(President Crouch noted that just this week, the College received word that Anita Smith, a senior from Louisville, has been offered a full scholarship into the WFU School of Accounting, one of the top 5 accounting programs in the country.)
Prior to President Hatch’s address, two men will be inducted into the Georgetown College Hall of Fame:
Dr. Verlin Kruschwitz, the long-time pastor of Elizabethtown’s historic Severns Valley Baptist Church and former chairman and member of Georgetown College’s board of trustees; and, Joe Dan Osceola ’63, who would go on to being elected the youngest president of any Indian tribe in North America and founder of the United Southeastern Tribes. Today, he is a businessman and serves as an Ambassador to the World for the Seminole Tribe of Florida.
Dr. Hatch, Tuesday’s speaker, became Wake Forest’s 13th president July 1, 2005. He had previously served for nine years as Provost at the University of Notre Dame, where he was the Andrew V. Tackes Professor of History.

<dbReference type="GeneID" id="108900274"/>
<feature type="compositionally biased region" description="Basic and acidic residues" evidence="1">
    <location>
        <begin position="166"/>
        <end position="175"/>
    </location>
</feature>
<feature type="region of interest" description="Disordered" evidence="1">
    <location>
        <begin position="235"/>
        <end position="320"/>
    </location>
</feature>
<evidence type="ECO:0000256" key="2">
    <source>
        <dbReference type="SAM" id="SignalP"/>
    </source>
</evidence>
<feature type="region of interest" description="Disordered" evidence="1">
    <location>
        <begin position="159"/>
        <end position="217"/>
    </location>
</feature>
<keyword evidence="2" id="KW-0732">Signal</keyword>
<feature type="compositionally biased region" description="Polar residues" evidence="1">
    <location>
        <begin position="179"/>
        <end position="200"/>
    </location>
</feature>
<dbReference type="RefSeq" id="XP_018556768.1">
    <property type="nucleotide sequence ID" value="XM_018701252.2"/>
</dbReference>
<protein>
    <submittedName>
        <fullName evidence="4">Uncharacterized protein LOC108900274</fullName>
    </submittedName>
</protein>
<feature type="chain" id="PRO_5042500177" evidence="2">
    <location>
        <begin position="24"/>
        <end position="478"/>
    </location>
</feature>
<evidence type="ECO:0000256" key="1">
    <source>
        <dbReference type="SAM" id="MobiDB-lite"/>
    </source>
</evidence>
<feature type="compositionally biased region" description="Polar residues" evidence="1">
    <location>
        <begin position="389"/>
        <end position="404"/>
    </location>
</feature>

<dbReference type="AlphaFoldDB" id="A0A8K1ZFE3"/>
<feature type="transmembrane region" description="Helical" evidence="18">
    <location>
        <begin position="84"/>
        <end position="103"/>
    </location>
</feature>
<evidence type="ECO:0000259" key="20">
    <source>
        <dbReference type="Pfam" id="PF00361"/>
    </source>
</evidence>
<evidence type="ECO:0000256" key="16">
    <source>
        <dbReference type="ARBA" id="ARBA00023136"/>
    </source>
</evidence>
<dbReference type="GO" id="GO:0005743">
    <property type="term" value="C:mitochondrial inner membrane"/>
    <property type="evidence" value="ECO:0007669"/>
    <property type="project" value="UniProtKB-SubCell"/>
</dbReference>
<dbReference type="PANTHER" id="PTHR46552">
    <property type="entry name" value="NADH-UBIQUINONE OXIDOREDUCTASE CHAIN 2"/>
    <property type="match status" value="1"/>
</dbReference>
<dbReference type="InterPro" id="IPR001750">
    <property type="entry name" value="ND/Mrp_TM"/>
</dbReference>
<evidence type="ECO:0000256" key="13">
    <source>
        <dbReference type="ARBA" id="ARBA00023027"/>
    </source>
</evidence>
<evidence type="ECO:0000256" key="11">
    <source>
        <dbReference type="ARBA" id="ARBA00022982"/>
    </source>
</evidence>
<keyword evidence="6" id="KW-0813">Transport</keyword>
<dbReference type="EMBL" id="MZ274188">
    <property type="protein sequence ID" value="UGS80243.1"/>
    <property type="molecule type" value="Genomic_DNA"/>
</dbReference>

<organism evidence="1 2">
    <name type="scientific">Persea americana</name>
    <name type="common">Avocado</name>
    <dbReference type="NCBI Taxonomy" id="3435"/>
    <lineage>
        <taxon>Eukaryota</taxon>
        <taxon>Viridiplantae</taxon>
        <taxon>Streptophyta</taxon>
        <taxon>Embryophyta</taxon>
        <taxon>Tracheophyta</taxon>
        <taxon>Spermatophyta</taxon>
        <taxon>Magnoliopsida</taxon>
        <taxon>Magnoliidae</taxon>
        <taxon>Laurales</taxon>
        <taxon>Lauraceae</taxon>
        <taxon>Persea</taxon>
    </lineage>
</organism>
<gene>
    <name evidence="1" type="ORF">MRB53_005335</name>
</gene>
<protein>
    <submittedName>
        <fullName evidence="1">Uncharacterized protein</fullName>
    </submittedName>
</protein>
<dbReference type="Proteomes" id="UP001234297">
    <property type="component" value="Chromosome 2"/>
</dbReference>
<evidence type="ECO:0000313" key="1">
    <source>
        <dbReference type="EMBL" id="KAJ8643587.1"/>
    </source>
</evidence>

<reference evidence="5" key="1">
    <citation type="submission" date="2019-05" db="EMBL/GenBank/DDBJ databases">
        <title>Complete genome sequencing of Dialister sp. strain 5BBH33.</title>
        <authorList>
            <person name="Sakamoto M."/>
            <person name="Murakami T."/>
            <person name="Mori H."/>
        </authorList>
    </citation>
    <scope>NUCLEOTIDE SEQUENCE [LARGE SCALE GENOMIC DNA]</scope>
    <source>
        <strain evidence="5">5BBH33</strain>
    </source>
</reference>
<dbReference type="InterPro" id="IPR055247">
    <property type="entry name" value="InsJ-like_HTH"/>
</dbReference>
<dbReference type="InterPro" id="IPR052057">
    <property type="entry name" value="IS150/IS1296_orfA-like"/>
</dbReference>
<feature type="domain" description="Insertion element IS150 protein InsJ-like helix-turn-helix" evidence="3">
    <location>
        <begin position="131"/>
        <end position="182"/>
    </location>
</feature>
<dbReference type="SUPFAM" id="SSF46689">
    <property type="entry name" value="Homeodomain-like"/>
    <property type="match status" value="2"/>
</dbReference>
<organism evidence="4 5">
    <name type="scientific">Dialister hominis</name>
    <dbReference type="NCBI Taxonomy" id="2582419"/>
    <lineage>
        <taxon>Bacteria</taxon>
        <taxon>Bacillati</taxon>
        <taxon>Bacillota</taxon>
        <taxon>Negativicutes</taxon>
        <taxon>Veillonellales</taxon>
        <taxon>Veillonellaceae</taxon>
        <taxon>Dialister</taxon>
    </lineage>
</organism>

Clarifying Wake Forest’s mission and strategic plan has been one of the crowning achievements of his first five year. The strategic plan sets forth what it means for Wake to become the nation’s premier “collegiate university.” On his official bio, Hatch is quoted saying: “This is an exciting time for Wake Forest. We have a rare opportunity to integrate an undergraduate liberal arts tradition with the vitality of a research university.” Toward that end, he raised more than $10 million in a Presidential Trust for Faculty Excellence to ensure that Wake Forest can recruit and retain outstanding “teacher-scholars.”